- Dec 8, 2009
- Reaction score
I have some issues with all of Jim Lill's videos, but I still think that they are very interesting and that a lot can be taken from them in a practical sense. His cabinet video was quite good, I thought.That guy does great videos in his "where does the tone come from" series. Everyone should watch the one he does on amp tone. But with this one, I have some issues. There are some holes and assumptions.
On a side tangent, Eric, have you read the translated publication "Physics of the Electric Guitar" by Manfred Zollner? I'm curious what a physicist has to say about it.
Regarding Zollner, I haven't read the entire thing (it's quite long!), but I've read some of it. What I've seen is all quite good. I've read other books on the physics of instruments though, for instance Fundamentals of Musical Acoustics by Benade and The Physics of Musical Instruments by Fletcher and Rossing. Music and sound come up a lot in physics education, as it all falls under the umbrella of physics: vibration, oscillations, waves and energy, stress/forces on rigid bodies, electromagnetism, etc. I don't think that the average guitar player realizes how fundamental all of those topics are in physics, and how often musical instruments come up in university physics curricula as simple, easy-to-understand examples of more complicated scenarios.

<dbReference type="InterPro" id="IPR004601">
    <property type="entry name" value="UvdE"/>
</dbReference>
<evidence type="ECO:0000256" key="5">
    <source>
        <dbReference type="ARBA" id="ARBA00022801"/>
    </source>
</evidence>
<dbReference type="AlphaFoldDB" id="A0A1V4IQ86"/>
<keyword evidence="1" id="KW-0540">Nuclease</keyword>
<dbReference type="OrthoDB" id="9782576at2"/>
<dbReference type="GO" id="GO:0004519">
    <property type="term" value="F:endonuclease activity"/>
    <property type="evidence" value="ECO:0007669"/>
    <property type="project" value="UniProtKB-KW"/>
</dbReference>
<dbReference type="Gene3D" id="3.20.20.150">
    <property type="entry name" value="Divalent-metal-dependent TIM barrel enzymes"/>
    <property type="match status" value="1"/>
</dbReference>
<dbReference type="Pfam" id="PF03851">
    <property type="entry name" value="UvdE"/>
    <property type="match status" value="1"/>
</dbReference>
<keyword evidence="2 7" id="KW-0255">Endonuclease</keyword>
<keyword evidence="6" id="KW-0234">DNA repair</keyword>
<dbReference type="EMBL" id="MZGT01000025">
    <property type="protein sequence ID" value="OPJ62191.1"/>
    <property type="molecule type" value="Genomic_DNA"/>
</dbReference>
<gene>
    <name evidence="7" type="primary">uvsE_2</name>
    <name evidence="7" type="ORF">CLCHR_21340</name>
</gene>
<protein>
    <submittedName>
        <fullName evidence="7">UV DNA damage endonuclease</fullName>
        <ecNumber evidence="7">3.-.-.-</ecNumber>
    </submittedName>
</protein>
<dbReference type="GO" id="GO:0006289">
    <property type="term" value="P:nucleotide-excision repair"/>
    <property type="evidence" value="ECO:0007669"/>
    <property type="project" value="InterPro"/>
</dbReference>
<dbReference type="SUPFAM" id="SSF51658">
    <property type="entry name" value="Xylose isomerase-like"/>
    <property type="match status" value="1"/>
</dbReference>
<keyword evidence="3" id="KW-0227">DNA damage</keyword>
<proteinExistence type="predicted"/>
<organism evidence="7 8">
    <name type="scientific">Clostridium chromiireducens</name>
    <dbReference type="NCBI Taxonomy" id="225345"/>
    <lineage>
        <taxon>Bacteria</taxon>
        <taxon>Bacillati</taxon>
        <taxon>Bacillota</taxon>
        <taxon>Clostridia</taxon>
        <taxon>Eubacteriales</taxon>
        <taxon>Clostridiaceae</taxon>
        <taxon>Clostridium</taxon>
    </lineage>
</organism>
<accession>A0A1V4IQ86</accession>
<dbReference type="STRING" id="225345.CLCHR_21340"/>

About myself personally, I shouldn't pass myself off as a physicist in the sense that I don't have a PhD in physics. I'm not one of those brilliant, all-knowing physics professors--and I don't say that tongue-in-cheek! I had professors that were incredibly intelligent and educated about an enormous and diverse range of applications. They seemed to know everything! I have degrees in physics and electrical engineering though (B.S. and M.S.), so I know a fair amount, but I'm more a typical engineer/physicist working at a company.
In electrical engineering school I took entire classes not only on signal processing, but audio spectrum signal processing. I took a few classes on amplifier design as well, but none of those were audio-specific. Most were about power and RF amplifiers (no-one really teaches anything about tube guitar amps anymore anyway as they're outdated technology). So I know a lot about how an electrical signal is generated, transmission line theory and how it propagates through cables, what happens at different stages of amplification, and all of that. Most of my engineering career was spent in aerospace analyzing conducted and radiated emissions on aircraft: basically the same thing as signals going through a guitar/cable/amplifier system, just much, much higher frequency. I left engineering a while ago to teach, though. I teach physics and the occasional engineering (and rarely chemistry or math) class now.
So I do know a good amount about all of this stuff, but I'm not expertly qualified to comment on the Zollner work, etc., and don't want to come off like I am. I realize that I can sound know-it-all or condescending at times, but I think that's mostly because the average musician or musical hobbyist doesn't understand how well-understood all of these things are. There's just not much room for magic fairy unicorn dust when it comes to electric guitar tone anymore.